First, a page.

Sauber parts company with CEO, team principal Monisha Kaltenborn

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Sauber Formula 1 CEO Monisha Kaltenborn has parted company with the team with immediate effect ahead of this weekend’s Azerbaijan Grand Prix.

Kaltenborn has worked with Sauber since 1998 and was appointed the CEO of its motorsport interests in 2010, before becoming F1’s first female team principal two years later.

Kaltenborn played an instrumental role in keeping Sauber afloat amid years of financial uncertainty, with its long-term future being secured following a takeover by Longbow Finance last summer.

The new investors kept Kaltenborn on in her role as CEO and team principal, with Sauber going on a significant recruitment drive in the closing stages of last year. Sauber also recently announced a new engine tie-up with Honda from 2018.

However, news of Kaltenborn’s departure from Sauber emerged on Wednesday morning, just days before the next grand prix in Azerbaijan.

The team is yet to issue an official statement regarding Kaltenborn’s exit, but an announcement is expected later on Wednesday.

According to a report from Autosport‘s Dieter Rencken, Kaltenborn could be replaced as team boss at Sauber by Colin Kolles, who has previously been involved with the Caterham, HRT and Force India projects in the past among others.

Kolles’ most active involvement in motorsport currently is his ByKolles LMP1 team in the FIA World Endurance Championship, but this is set to withdraw from the remainder of the season after the July 16 round at the Nürburgring.

Sauber currently sits ninth in the F1 constructors’ championship with four points from the opening seven races of the season, all scored by Mercedes junior Pascal Wehrlein.

Miguel Oliveira wins MotoGP Thai Grand Prix, Bagnaia closes to two points in championship

MotoGP Thai Grand Prix
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Miguel Oliveira mastered mixed conditions on the Chang International Circuit in Buriram, Thailand to win the MotoGP Thai Grand Prix. Oliveira showed the adaptability as he navigated a race that began in wet conditions and turned dry over the course of the race. Oliveira won the Indonesian GP in similar conditions.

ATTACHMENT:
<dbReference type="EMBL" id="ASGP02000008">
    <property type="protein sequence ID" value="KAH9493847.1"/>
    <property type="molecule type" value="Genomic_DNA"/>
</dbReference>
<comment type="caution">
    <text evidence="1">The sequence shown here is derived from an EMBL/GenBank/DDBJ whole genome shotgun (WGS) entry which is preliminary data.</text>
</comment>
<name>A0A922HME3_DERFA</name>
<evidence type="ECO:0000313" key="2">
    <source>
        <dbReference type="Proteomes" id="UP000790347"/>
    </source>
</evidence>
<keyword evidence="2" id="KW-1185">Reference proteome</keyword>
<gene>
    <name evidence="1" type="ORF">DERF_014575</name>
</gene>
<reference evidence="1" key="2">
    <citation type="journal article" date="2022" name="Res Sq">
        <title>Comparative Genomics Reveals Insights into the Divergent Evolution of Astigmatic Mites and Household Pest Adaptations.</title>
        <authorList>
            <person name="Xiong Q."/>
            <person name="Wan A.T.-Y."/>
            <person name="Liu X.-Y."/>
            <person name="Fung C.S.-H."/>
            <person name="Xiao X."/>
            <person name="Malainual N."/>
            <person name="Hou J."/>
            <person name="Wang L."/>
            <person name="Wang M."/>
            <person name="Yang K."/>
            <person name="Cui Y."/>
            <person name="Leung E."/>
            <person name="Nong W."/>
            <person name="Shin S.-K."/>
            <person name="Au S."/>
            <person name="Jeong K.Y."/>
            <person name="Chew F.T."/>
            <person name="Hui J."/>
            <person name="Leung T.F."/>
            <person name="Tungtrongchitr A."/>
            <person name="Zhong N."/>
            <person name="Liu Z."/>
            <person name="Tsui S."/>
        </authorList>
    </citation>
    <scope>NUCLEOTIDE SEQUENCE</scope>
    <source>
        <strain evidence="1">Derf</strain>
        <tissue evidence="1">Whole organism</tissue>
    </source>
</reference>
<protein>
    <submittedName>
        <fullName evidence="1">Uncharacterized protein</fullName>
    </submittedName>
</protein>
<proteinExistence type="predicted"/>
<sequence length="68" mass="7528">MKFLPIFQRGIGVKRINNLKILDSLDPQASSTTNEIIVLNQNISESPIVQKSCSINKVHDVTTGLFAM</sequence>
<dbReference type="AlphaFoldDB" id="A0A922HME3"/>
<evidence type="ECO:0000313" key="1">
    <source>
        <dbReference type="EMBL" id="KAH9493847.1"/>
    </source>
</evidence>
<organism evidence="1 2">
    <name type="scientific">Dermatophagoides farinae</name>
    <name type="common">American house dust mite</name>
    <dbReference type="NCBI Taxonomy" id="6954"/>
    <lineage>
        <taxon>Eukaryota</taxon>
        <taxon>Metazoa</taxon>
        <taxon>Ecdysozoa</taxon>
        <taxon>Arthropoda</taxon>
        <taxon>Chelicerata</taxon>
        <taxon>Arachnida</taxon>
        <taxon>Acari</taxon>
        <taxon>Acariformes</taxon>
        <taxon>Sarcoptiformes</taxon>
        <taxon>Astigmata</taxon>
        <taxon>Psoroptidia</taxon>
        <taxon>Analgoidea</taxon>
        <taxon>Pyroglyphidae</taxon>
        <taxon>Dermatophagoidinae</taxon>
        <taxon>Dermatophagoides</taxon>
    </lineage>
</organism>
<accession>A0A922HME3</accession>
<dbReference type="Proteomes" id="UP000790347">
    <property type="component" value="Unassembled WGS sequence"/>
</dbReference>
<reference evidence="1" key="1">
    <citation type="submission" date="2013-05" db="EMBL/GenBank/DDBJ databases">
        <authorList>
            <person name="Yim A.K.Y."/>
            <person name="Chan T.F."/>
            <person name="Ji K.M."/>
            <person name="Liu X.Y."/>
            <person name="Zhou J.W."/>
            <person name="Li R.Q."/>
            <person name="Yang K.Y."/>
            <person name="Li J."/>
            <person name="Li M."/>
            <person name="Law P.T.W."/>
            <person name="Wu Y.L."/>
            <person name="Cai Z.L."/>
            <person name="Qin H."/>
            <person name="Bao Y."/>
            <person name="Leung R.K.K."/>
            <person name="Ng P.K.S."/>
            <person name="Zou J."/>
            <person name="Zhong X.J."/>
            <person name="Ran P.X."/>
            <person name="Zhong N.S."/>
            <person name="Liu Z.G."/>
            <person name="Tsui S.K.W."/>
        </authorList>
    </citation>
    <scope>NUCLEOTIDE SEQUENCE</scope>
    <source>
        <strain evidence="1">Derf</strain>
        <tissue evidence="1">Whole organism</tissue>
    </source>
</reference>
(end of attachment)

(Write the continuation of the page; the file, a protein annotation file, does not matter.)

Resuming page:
“It was a long race, but I can’t complain,” Oliveira said on CNBC. “Every time we get to ride in the wet, I’m always super-fast. When it started raining, I had flashbacks of Indonesia. I tried to keep my feet on the ground, make a good start and not make mistakes and carry the bike to the end.”

All eyes were on the championship, however. Francesco Bagnaia got a great start to slot into second in Turn 1.

Meanwhile Fabio Quartararo had a disastrous first lap. He lost five positions in the first couple of turns and then rode over the rumble strips and fell back to 17th. At the end of the first lap, Bagnaia had the points’ lead by two. A win would have added to the gain and for a moment, it appeared Bagnaia might assume the lead.

Early leader Marco Bezzecchi was penalized for exceeding track limits, but before that happened, Jack Miller got around Bagnaia and pushed him back to third. Oliveira was not far behind.

After throwing away ninth-place and seven points on the last lap of the Japanese GP last week, Bagnaia did not allow the competition to press him into a mistake. He fell back as far as fourth before retaking the final position on the podium.

“It’s like a win for me, this podium,” Bagnaia. “My first podium in the wet and then there was a mix of conditions, so I’m very happy. I want to thank Jack Miller. Before the race, he gave me a motivational chat.”

Miller led the first half of the Thai Grand Prix before giving up the top spot to Oliveira and then held on to finish second. Coupled with his Japanese GP win, Miller is now fully in the MotoGP championship battle with a 40-point deficit, but he will need a string of results like Bagnaia has put together in recent weeks – and he needs Bagnaia to lose momentum.

Miller’s home Grand Prix in Australia is next up on the calendar in two weeks.

Bagnaia entered the race 18 points behind Quartararo after he failed to score any in Japan. The balance of power has rapidly shifted, however, with Quartararo now failing to earn points in two of the last three rounds. Bagnaia won four consecutive races and finished second in the five races leading up to Japan. His third-place finish in Thailand is now his sixth MotoGP podium in the last seven rounds.

Aleix Espargaro entered the race third in the standings with a 25-point deficit to Quartararo, but was able to close the gap by only five after getting hit with a long-lap penalty for aggressive riding when he pushed Darryn Binder off course during a pass for position. Espargaro finished 11th.

Rain mixed up the Moto2 running order in the MotoGP Thai Grand Prix as well. Starting on a wet track, Somkiat Chantra led the opening lap in his home Grand Prix. He could not hold onto it and crashed one circuit later, but still gave his countrymen a moment of pride by winning the pole.

Half points were awarded as the race went only eight laps before Tony Arbolino crossed under the checkers first with Filip Salac and Aron Canet rounding out the podium.

American Joe Roberts earned another top-10 in eighth with Sean Dylan Kelly finishing just outside the top 10 in 11th.